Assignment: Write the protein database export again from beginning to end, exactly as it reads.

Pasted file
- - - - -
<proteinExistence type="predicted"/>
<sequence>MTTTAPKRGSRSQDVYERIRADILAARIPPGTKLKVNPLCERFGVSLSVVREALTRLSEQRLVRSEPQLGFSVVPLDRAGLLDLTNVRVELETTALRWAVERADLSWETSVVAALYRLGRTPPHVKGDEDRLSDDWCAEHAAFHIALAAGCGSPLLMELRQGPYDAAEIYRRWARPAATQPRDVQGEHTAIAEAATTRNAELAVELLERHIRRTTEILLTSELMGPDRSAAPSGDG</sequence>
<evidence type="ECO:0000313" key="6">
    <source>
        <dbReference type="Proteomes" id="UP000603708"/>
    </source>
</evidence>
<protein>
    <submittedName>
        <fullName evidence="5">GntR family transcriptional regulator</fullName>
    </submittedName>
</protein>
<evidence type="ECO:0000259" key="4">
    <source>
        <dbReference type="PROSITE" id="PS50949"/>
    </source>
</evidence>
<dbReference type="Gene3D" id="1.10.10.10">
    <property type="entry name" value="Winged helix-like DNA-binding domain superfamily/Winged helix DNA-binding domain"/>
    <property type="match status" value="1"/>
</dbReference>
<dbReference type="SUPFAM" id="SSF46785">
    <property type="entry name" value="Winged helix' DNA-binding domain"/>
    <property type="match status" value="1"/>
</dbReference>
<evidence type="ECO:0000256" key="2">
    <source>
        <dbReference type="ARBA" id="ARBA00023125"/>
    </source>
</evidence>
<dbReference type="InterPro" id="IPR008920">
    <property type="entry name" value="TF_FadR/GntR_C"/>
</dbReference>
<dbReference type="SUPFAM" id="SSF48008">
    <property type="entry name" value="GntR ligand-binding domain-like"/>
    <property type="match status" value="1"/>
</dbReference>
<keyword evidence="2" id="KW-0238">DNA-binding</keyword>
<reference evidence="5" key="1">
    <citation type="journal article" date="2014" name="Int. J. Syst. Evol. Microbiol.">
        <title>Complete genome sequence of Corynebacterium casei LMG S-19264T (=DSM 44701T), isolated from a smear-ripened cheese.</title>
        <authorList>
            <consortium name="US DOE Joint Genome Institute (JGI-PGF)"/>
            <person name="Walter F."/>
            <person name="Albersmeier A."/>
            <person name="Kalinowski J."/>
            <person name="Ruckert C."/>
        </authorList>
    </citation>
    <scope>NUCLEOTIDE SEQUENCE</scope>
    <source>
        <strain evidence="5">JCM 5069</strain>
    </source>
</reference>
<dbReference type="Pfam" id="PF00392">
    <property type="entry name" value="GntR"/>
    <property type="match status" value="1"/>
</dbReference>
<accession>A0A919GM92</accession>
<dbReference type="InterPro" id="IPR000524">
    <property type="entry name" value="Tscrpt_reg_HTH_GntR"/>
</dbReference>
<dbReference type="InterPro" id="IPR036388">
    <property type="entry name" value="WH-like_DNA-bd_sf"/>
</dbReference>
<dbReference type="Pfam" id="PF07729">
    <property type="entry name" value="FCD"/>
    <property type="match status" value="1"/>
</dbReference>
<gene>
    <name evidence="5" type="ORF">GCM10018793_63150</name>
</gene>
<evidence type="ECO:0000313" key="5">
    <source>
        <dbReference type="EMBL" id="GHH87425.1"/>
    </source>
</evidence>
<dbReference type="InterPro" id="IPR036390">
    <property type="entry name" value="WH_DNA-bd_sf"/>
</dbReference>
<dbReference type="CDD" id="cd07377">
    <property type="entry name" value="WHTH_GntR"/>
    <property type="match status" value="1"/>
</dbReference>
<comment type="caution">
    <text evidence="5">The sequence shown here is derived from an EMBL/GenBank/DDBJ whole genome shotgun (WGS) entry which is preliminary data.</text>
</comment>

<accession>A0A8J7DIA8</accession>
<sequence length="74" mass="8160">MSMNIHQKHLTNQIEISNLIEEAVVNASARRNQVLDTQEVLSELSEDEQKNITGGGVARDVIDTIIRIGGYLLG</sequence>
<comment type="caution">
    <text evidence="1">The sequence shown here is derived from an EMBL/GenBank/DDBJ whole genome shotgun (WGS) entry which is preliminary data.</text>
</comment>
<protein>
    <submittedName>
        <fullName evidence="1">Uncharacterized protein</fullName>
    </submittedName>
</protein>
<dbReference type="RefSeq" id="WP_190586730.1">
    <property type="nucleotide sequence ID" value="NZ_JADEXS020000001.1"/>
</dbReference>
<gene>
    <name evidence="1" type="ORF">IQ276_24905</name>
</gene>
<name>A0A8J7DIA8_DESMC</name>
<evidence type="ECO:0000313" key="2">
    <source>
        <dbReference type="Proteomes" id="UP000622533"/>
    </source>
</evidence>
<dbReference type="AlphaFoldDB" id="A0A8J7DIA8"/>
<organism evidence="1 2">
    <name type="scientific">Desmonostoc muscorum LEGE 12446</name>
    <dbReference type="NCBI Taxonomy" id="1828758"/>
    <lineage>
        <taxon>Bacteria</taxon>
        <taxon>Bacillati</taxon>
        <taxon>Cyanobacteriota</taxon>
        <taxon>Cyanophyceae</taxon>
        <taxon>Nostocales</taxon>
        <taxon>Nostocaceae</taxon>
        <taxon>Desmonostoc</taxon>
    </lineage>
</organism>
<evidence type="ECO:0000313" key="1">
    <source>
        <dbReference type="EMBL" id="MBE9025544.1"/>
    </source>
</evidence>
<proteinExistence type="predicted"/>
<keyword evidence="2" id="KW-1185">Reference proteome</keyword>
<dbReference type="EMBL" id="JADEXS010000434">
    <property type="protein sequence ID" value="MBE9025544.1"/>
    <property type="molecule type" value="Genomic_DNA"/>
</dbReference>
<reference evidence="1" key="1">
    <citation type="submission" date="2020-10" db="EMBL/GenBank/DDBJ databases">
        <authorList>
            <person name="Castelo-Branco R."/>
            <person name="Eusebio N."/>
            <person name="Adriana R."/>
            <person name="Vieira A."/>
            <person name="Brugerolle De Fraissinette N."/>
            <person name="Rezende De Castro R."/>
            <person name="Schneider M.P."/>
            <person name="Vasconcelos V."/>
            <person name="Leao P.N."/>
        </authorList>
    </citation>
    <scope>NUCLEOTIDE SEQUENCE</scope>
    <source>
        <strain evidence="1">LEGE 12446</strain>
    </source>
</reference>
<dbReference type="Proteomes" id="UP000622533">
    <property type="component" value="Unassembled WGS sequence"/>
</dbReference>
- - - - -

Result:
<proteinExistence type="predicted"/>
<sequence>MTTTAPKRGSRSQDVYERIRADILAARIPPGTKLKVNPLCERFGVSLSVVREALTRLSEQRLVRSEPQLGFSVVPLDRAGLLDLTNVRVELETTALRWAVERADLSWETSVVAALYRLGRTPPHVKGDEDRLSDDWCAEHAAFHIALAAGCGSPLLMELRQGPYDAAEIYRRWARPAATQPRDVQGEHTAIAEAATTRNAELAVELLERHIRRTTEILLTSELMGPDRSAAPSGDG</sequence>
<evidence type="ECO:0000313" key="6">
    <source>
        <dbReference type="Proteomes" id="UP000603708"/>
    </source>
</evidence>
<protein>
    <submittedName>
        <fullName evidence="5">GntR family transcriptional regulator</fullName>
    </submittedName>
</protein>
<evidence type="ECO:0000259" key="4">
    <source>
        <dbReference type="PROSITE" id="PS50949"/>
    </source>
</evidence>
<dbReference type="Gene3D" id="1.10.10.10">
    <property type="entry name" value="Winged helix-like DNA-binding domain superfamily/Winged helix DNA-binding domain"/>
    <property type="match status" value="1"/>
</dbReference>
<dbReference type="SUPFAM" id="SSF46785">
    <property type="entry name" value="Winged helix' DNA-binding domain"/>
    <property type="match status" value="1"/>
</dbReference>
<evidence type="ECO:0000256" key="2">
    <source>
        <dbReference type="ARBA" id="ARBA00023125"/>
    </source>
</evidence>
<dbReference type="InterPro" id="IPR008920">
    <property type="entry name" value="TF_FadR/GntR_C"/>
</dbReference>
<dbReference type="SUPFAM" id="SSF48008">
    <property type="entry name" value="GntR ligand-binding domain-like"/>
    <property type="match status" value="1"/>
</dbReference>
<keyword evidence="2" id="KW-0238">DNA-binding</keyword>
<reference evidence="5" key="1">
    <citation type="journal article" date="2014" name="Int. J. Syst. Evol. Microbiol.">
        <title>Complete genome sequence of Corynebacterium casei LMG S-19264T (=DSM 44701T), isolated from a smear-ripened cheese.</title>
        <authorList>
            <consortium name="US DOE Joint Genome Institute (JGI-PGF)"/>
            <person name="Walter F."/>
            <person name="Albersmeier A."/>
            <person name="Kalinowski J."/>
            <person name="Ruckert C."/>
        </authorList>
    </citation>
    <scope>NUCLEOTIDE SEQUENCE</scope>
    <source>
        <strain evidence="5">JCM 5069</strain>
    </source>
</reference>
<dbReference type="Pfam" id="PF00392">
    <property type="entry name" value="GntR"/>
    <property type="match status" value="1"/>
</dbReference>
<accession>A0A919GM92</accession>
<dbReference type="InterPro" id="IPR000524">
    <property type="entry name" value="Tscrpt_reg_HTH_GntR"/>
</dbReference>
<dbReference type="InterPro" id="IPR036388">
    <property type="entry name" value="WH-like_DNA-bd_sf"/>
</dbReference>
<dbReference type="Pfam" id="PF07729">
    <property type="entry name" value="FCD"/>
    <property type="match status" value="1"/>
</dbReference>
<gene>
    <name evidence="5" type="ORF">GCM10018793_63150</name>
</gene>
<evidence type="ECO:0000313" key="5">
    <source>
        <dbReference type="EMBL" id="GHH87425.1"/>
    </source>
</evidence>
<dbReference type="InterPro" id="IPR036390">
    <property type="entry name" value="WH_DNA-bd_sf"/>
</dbReference>
<dbReference type="CDD" id="cd07377">
    <property type="entry name" value="WHTH_GntR"/>
    <property type="match status" value="1"/>
</dbReference>
<comment type="caution">
    <text evidence="5">The sequence shown here is derived from an EMBL/GenBank/DDBJ whole genome shotgun (WGS) entry which is preliminary data.</text>
</comment>

<accession>A0A8J7DIA8</accession>
<sequence length="74" mass="8160">MSMNIHQKHLTNQIEISNLIEEAVVNASARRNQVLDTQEVLSELSEDEQKNITGGGVARDVIDTIIRIGGYLLG</sequence>
<comment type="caution">
    <text evidence="1">The sequence shown here is derived from an EMBL/GenBank/DDBJ whole genome shotgun (WGS) entry which is preliminary data.</text>
</comment>
<protein>
    <submittedName>
        <fullName evidence="1">Uncharacterized protein</fullName>
    </submittedName>
</protein>
<dbReference type="RefSeq" id="WP_190586730.1">
    <property type="nucleotide sequence ID" value="NZ_JADEXS020000001.1"/>
</dbReference>
<gene>
    <name evidence="1" type="ORF">IQ276_24905</name>
</gene>
<name>A0A8J7DIA8_DESMC</name>
<evidence type="ECO:0000313" key="2">
    <source>
        <dbReference type="Proteomes" id="UP000622533"/>
    </source>
</evidence>
<dbReference type="AlphaFoldDB" id="A0A8J7DIA8"/>
<organism evidence="1 2">
    <name type="scientific">Desmonostoc muscorum LEGE 12446</name>
    <dbReference type="NCBI Taxonomy" id="1828758"/>
    <lineage>
        <taxon>Bacteria</taxon>
        <taxon>Bacillati</taxon>
        <taxon>Cyanobacteriota</taxon>
        <taxon>Cyanophyceae</taxon>
        <taxon>Nostocales</taxon>
        <taxon>Nostocaceae</taxon>
        <taxon>Desmonostoc</taxon>
    </lineage>
</organism>
<evidence type="ECO:0000313" key="1">
    <source>
        <dbReference type="EMBL" id="MBE9025544.1"/>
    </source>
</evidence>
<proteinExistence type="predicted"/>
<keyword evidence="2" id="KW-1185">Reference proteome</keyword>
<dbReference type="EMBL" id="JADEXS010000434">
    <property type="protein sequence ID" value="MBE9025544.1"/>
    <property type="molecule type" value="Genomic_DNA"/>
</dbReference>
<reference evidence="1" key="1">
    <citation type="submission" date="2020-10" db="EMBL/GenBank/DDBJ databases">
        <authorList>
            <person name="Castelo-Branco R."/>
            <person name="Eusebio N."/>
            <person name="Adriana R."/>
            <person name="Vieira A."/>
            <person name="Brugerolle De Fraissinette N."/>
            <person name="Rezende De Castro R."/>
            <person name="Schneider M.P."/>
            <person name="Vasconcelos V."/>
            <person name="Leao P.N."/>
        </authorList>
    </citation>
    <scope>NUCLEOTIDE SEQUENCE</scope>
    <source>
        <strain evidence="1">LEGE 12446</strain>
    </source>
</reference>
<dbReference type="Proteomes" id="UP000622533">
    <property type="component" value="Unassembled WGS sequence"/>
</dbReference>